Friday, September 26, 2008

The Bailout & The Blame

In some quarters – including, I think, in several of the posts on this blog – a particular narrative about the current crisis seems to have taken hold. It goes something like this: "The current woes – which most of us really couldn’t describe, let alone explain – are the result of deregulatory policies and free-market ideology. What we are now seeing is the fruits of selfish (i.e., Republican) action and venal inattention. The blame for the bailout, and for the costs it will impose on regular people, is fairly placed on President Bush, free markets, deregulation, the Republican Congress, and (strangest of all) John McCain."

This narrative is politically useful, no doubt. But because this blog is not merely an outlet for partisan point-scoring, but is instead intended to be, in a meaningful sense, educational, it seems necessary to point out the fact that this narrative corresponds imperfectly to reality.
Fannie and Freddie, and their woes, are not the results of free-market ideology or excessive de-regulation; rather, their very existence (as GSE’s) is in tension with that ideology. They and their practices (and failures) are not the product of "conservative" legislators, but of "liberal" ones, who sought to find ways to provide housing to low-income people *precisely* by end-running market incentives and pressures. For more than a decade, it has been conservatives and Republicans – like John McCain – who have been calling for closer supervision of Fannie and Freddie’s practices; and Democrats who have resisted such calls. (The recipients of Fannie’s and Freddie’s campaign contributions are, overwhelmingly, powerful Democrats, including Sen. Obama.)

If anyone has been proved horribly wrong in this crisis, it is Rep. Barney Frank and Sen. Charles Schumer, not John McCain; if anyone has been vindicated, it is certainly not Sen. Obama (or European-style business regulations). Look again: The Democrats have ignored calls for regulation and oversight, while receiving hefty campaign contributions. They have controlled the Congress for the last two years. And yet it’s the Republicans’ fault that Fannie and Freddie are now at the heart of the credit crisis?

I share the view, of course, of Michael Sean Winters that Catholic Social Teaching does and must speak to this and similar crises. Of course there is a moral dimension to all this. The Catholic Social Tradition, however, is not merely a set of populist talking points. To say that the economic order exists in order to contribute to the authentic flourishing of the human person is not (by a long shot) to answer any particular question about how what laws and policies should be regarding sub-prime mortgages and mortgages for low-income would-be borrowers. It is quite mistaken, then, to diagnose the current crisis as involving merely the attempted exploitation by the rich capitalists of the (to quote Michael) "grandmother who had earned her retirement or a married couple trying to put money away for their child’s college education." At least as much a part of the story – if only the pro-Obama press would tell it – is the fact that deciding, in boom times, to get Fannie and Freddie in the business of making risky loans (and, in many cases, strong-arming banks to provide risky loans), is, well, risky.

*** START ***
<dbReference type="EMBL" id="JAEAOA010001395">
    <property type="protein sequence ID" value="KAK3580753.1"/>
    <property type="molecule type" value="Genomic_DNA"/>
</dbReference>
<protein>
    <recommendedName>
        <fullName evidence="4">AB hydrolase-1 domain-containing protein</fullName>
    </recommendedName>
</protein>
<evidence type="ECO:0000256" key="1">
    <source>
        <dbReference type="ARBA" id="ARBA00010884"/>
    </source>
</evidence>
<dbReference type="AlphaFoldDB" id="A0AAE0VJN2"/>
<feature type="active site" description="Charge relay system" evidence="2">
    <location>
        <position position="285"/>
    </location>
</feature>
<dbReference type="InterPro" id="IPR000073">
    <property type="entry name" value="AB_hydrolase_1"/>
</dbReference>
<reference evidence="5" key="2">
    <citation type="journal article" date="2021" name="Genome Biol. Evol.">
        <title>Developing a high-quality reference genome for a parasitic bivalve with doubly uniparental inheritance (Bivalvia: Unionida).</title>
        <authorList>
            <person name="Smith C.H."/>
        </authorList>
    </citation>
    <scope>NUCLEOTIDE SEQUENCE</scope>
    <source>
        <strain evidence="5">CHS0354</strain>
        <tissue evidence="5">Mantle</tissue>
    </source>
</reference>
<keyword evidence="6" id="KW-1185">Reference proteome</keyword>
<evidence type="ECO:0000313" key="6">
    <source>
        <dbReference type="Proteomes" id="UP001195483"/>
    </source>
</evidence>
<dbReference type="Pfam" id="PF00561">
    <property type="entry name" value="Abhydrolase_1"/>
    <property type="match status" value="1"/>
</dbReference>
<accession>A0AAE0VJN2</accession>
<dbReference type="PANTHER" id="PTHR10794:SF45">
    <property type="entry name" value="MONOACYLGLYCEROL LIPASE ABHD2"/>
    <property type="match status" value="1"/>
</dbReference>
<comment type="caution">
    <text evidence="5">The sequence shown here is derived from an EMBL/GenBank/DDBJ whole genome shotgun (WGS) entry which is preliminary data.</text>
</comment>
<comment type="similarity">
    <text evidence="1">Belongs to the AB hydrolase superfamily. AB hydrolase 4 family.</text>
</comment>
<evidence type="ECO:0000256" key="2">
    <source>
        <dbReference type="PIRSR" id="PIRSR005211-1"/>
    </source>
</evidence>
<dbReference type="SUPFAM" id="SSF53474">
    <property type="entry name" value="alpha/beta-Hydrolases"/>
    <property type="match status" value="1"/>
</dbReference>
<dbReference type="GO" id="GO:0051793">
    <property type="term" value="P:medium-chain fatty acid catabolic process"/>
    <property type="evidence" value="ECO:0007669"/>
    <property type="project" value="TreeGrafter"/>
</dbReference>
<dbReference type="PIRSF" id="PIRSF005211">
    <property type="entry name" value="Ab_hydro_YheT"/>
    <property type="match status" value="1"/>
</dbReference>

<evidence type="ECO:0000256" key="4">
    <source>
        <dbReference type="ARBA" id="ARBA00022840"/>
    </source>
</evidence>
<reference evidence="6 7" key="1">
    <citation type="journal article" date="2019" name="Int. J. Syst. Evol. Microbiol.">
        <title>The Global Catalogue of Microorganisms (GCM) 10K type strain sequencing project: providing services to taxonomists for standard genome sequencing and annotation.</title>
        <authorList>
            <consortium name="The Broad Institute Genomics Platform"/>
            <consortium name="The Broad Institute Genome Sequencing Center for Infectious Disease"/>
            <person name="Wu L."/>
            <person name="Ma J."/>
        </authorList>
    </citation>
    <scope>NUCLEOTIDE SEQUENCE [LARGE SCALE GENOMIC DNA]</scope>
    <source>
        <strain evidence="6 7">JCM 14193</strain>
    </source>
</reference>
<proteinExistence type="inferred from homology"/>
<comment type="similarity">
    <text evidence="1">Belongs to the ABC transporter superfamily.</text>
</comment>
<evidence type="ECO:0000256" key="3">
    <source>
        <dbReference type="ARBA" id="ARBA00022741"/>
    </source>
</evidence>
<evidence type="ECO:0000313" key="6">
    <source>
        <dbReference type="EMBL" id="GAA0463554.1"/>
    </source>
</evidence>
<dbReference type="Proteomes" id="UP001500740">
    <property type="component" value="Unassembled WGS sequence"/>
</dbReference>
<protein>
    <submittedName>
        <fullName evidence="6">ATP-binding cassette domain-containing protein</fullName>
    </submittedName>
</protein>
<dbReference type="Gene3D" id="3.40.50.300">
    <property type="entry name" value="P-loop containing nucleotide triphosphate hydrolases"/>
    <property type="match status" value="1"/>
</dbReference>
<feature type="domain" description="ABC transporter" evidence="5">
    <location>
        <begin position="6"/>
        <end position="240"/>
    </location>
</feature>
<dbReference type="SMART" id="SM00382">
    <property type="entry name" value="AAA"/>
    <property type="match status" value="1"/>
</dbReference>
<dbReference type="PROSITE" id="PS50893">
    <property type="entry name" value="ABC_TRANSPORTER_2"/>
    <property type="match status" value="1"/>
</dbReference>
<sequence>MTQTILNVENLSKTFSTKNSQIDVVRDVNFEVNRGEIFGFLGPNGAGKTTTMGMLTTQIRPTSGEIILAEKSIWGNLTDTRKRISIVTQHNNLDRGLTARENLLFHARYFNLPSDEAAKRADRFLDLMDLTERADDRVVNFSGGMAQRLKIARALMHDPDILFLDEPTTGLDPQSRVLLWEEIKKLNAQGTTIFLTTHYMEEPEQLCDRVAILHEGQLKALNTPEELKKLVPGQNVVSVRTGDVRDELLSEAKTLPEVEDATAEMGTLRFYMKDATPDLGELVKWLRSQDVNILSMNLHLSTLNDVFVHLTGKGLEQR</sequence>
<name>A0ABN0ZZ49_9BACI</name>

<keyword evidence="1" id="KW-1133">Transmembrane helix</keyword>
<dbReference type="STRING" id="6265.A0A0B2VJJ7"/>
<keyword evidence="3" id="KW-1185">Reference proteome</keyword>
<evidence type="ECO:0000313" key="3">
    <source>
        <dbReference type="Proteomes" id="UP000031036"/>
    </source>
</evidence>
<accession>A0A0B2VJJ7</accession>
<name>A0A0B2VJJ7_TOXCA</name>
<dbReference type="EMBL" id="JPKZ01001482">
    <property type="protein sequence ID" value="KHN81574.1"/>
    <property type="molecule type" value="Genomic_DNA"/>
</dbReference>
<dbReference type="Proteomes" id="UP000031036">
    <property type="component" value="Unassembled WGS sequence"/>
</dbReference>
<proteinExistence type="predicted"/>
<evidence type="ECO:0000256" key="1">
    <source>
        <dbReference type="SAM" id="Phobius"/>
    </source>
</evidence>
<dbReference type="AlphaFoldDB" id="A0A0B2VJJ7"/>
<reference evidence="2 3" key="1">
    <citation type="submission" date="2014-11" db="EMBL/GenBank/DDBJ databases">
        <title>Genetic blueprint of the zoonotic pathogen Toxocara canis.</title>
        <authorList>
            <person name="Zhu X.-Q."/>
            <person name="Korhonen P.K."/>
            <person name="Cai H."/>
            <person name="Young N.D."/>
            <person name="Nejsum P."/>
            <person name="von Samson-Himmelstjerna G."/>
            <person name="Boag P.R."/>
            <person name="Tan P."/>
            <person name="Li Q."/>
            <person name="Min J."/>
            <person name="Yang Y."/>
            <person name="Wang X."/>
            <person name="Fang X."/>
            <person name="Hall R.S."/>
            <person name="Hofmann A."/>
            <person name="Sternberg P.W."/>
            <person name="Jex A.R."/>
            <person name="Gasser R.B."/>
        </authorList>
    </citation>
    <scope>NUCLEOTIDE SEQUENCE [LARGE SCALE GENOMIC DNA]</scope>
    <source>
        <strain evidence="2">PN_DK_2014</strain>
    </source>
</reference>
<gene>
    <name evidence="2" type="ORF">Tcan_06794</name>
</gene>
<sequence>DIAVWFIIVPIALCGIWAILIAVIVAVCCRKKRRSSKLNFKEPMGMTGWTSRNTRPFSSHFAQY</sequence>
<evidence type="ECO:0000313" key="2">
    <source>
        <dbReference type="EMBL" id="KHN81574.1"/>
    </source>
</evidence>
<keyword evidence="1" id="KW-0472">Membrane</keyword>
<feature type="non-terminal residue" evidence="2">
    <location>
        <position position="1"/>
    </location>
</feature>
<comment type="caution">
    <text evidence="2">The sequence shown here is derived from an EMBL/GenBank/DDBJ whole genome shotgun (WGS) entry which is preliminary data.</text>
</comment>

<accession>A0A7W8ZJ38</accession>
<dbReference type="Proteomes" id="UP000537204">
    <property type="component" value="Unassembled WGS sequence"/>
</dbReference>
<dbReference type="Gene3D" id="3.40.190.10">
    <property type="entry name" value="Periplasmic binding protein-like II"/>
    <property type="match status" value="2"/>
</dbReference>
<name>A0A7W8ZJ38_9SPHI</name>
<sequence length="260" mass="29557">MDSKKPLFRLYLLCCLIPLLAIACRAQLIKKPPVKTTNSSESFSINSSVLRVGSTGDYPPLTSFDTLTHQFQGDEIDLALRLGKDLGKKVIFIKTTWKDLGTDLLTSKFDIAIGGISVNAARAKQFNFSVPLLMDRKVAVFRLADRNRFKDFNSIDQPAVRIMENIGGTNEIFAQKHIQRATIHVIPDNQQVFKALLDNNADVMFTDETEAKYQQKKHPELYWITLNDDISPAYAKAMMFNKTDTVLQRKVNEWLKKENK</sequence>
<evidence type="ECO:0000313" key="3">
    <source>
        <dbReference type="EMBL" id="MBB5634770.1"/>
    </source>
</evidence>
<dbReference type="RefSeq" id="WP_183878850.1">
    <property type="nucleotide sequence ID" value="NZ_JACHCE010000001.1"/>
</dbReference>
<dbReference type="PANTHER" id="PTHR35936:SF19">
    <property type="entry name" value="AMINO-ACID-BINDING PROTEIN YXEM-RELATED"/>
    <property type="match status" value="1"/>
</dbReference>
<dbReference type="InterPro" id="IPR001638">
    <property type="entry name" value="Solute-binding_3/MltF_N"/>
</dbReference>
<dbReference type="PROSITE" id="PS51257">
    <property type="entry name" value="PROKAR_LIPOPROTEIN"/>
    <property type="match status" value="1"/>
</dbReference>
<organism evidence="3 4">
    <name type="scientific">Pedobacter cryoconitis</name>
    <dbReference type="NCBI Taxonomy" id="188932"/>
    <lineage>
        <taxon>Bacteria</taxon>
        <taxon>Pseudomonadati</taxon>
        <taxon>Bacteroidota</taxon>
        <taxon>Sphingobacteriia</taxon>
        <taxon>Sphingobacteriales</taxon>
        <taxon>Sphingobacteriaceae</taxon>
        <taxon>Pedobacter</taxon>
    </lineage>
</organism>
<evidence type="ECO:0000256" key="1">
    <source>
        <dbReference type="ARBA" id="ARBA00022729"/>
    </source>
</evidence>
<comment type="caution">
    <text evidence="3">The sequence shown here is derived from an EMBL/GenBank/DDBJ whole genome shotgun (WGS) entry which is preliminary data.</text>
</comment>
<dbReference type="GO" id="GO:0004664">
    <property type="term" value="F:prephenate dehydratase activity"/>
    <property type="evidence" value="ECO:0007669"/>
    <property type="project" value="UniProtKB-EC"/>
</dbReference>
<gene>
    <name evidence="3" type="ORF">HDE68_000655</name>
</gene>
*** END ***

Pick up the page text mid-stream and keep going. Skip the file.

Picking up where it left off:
Rick Garnett


Mike Appleton said...

Your comments would be well taken were it not for the fact that Fannie Mae and Freddie Mac practices had very little to do with the current mess. As a lawyer representing primarily small business owners and individuals, I have watched the crisis develop on the ground here in Florida over the last three years. From clients seeking to withdraw from real estate contracts improvidently entered into, I have heard a veritable litany of misrepresentations and deceptive tactics utilized by sales persons and mortgage loan originators. The people who profited most handsomely from the binge of the last several years have been the brokers rather than the principals. Greed will always trump reason and sophisticated players will always take the money and run, without fear of civil suits (due to the cost) or criminal prosecution (due to the reluctance of prosecutors to pursue financial crimes). More, rather than less, regulation is required given the prevailing morality in the financial marketplace. That deregulation is primarily a Republican value is understandable; Republicans generally believe that markets untrammeled by regulation promote growth and that the wealthy and powerful can be trusted to act honestly, resulting in the trickling down of economic benefit to all segments of society. Unfortunately, this creed ignores the reality of human nature. The man in the street certainly understands that what has been "trickling down" is hardly beneficial.

Rick said...

well said, and don't forget that Clinton had eight years prior to GWB to throw ringers in the system. somehow the democrats only seem to be able to see others faults and not their own. oh yes i see republican mistakes too, but not here. not in this case. and who better to benefit from this 'crisis' just weeks before the election than 'Obaby' and who received hefty contributions from Wall Street anyway? 'Obaby'! God have mercy if he is our next president?!